Toddler Parenting Hacks: Single Serve Container Toys

As a 12-month-old, Hazel has a newfound mobility and insatiable desire to do everything herself, and this includes the obtaining of snacks. One that we always have on hand is teething wafers, which Hazel now prefers to get out of the container herself. This rendered my system of keeping a bunch of little yums in a small tupperware problematic as Hazel would dig the container out and hand it to me to open, expecting to then be able to eat whatever was inside. After a few days of not-at-all-stealthily removing all the wafers except one while trying to find a place to hide the ones I’d removed before handing the container back to her, I had an idea.

I’d noticed that when given a container with a wafer in it, Hazel would happily take the wafer out and put it back in several times before consuming it. She would then continue to play with the container, opening and closing it (or attempting to open and close it) long after she’d eaten the snack. So I needed single serve containers that were small enough that I could easily fit a few of them in my purse.

I began with mini tupperware but soon discovered that the cost and so-easily-lost lids make them impractical. Trying to come up with a better solution as I tidied up the kitchen, I absentmindedly picked up toys to return to the toy basket when I stumbled upon the perfect single serve container toy: a plastic Easter egg. Priced as low as $7.95 for 144 eggs, they are budget friendly while also being fun and colorful. Hazel loves to study them before and after she eats the wafers inside and I don’t mind if, upon arriving home, I find that she’s chucked one out of the stroller into the we’ll-never-see-that-again abyss.

As an added bonus, Hazel now consumes fewer teething wafers because the pieces I put into the eggs are much smaller than what I previously gave her, but each egg-contained-piece keeps her busy for a longer period of time.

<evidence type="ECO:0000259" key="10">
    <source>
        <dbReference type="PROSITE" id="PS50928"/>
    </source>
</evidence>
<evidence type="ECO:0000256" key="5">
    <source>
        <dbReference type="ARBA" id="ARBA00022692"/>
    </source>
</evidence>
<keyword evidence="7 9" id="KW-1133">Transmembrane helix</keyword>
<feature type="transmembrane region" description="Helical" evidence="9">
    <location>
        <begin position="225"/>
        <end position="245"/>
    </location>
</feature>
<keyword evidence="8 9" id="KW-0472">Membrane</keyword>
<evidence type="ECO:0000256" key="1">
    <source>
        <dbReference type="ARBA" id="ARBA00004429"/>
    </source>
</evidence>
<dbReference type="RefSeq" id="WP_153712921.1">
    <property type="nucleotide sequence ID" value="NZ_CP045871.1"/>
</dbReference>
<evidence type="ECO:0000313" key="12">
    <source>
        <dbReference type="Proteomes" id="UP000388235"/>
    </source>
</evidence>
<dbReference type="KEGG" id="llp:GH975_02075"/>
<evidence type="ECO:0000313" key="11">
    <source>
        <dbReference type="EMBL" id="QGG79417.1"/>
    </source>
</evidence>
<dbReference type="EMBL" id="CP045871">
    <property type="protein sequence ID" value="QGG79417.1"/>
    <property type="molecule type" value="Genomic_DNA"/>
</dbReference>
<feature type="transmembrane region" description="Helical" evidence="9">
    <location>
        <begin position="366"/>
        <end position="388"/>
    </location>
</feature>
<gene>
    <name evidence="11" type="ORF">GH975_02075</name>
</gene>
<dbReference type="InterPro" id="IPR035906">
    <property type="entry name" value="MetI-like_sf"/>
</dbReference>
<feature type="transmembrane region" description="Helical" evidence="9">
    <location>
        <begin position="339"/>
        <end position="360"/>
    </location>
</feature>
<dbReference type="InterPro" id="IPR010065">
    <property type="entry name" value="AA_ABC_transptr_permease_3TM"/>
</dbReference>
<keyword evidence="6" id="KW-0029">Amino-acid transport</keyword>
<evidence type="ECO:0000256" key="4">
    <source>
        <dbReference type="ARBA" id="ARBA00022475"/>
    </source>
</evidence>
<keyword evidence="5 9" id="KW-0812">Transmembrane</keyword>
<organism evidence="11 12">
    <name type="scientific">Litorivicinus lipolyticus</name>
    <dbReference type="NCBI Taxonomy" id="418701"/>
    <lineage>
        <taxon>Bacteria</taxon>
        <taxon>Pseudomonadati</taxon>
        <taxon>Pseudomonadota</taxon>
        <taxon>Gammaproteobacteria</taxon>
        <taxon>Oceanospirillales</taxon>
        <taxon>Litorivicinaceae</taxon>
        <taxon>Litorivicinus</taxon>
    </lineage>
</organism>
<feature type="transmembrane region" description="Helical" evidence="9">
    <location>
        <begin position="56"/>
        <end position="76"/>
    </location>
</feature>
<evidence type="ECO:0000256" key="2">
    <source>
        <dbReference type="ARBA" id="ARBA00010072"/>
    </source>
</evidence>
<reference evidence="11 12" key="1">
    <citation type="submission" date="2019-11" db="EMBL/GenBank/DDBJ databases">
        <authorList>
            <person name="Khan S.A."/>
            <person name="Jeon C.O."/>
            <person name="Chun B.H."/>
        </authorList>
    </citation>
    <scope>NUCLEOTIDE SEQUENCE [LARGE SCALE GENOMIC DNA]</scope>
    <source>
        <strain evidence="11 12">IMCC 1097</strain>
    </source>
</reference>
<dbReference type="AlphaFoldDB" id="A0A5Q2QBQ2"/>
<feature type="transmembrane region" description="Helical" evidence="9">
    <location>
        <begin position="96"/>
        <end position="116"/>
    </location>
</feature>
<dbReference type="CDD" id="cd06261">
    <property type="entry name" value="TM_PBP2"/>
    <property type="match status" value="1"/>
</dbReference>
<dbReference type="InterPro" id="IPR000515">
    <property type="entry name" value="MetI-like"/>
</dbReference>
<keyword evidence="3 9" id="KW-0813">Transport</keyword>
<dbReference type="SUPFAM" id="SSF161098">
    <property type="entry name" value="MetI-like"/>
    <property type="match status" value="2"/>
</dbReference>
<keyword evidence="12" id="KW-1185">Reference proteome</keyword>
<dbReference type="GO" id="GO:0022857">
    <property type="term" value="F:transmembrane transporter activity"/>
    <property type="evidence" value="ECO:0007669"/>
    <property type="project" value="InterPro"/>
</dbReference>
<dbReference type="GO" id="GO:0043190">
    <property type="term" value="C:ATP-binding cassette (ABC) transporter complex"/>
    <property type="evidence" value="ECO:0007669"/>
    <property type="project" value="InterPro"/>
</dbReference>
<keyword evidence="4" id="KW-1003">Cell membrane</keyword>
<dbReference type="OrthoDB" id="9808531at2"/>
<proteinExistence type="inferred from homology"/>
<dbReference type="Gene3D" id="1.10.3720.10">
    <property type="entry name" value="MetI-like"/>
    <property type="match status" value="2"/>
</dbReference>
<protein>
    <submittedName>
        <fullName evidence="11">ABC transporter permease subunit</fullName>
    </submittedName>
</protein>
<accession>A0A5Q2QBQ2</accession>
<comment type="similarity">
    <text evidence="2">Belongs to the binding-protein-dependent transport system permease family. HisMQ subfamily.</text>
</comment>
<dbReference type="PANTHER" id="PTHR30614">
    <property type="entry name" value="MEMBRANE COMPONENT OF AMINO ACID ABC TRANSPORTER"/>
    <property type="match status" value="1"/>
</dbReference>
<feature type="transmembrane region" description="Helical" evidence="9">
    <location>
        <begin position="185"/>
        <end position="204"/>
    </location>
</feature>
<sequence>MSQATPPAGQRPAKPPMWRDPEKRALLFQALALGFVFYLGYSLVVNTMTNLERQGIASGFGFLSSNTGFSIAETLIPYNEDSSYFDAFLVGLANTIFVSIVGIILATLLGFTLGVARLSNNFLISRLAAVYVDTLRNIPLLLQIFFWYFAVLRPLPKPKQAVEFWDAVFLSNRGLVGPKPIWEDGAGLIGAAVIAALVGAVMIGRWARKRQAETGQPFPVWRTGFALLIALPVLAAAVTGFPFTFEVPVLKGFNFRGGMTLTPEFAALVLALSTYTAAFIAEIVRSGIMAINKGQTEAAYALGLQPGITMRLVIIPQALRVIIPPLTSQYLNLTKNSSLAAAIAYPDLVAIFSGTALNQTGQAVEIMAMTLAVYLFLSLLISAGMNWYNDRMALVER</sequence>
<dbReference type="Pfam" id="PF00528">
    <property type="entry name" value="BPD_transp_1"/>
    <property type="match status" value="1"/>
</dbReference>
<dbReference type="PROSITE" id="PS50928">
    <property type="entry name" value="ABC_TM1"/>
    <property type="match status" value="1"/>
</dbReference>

Winning.

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the I-can-see-everything diaper bag

contents from left to right, top to bottom:
bags, sunblock and diaper rash cream, hand sanitizer, pacifier,
baby snack, adult snack, more baby snacks,
baby clothes and burp cloth,
wipes and disposable liner, diapers,
changing pad

Motherhood has sparked an uptick  in my obsession with being organized, and diaper bags have been a key focus in my (un?)healthy hobby of preparedness. There are many factors here, including questions of size, pocket count, cleaning ease, and whether both parents find the bag agreeable. You can have a huge bag that fits everything you might ever need or go for something more compact while making a pact with yourself to pack minimally.

What I’ve discovered in my quest for the ultimate diaper bag, though, is that no matter how well packed and organized the bag was when I left the house, it soon morphed into a frenzied disarray, a disarray which prompted panic, anxiety, and newfound determination to figure out a better system. (The urgency becomes greater when poop is involved. There is only so much one-handed blind groping among the many items in a diaper bag as the other hand holds down a wriggling baby whose bottom parts are covered in feces that one can take.)

The cause? Not being able to see everything in the bag in order to grab the one thing I needed when I needed it. And this got me thinking. Is it a possible to have a diaper bag that allows immediate and easy access to everything in it?

And, well, it is. Just use a hanging toiletry bag with clear compartments. I’m able to fit almost* everything I (or my partner or our babysitter) would need for a few hours out with baby. In addition to the quick and easy access to all that it contains, the small compartment keeps everything organized, even during the most desperate and agitated of diaper changes. The visibility also makes the task of replenishing items much easier since I can see what is running low. (Except for the wipes which are in a semi-translucent case that I love.)

I doubt I’ll ever come up with a system of organization that I don’t continue trying to improve, but for the time being, I’m happy with this rendition of my diaper bag.

The end.

*A bottle and/or sippy cup does not fit. Bringing a toy is also a good idea.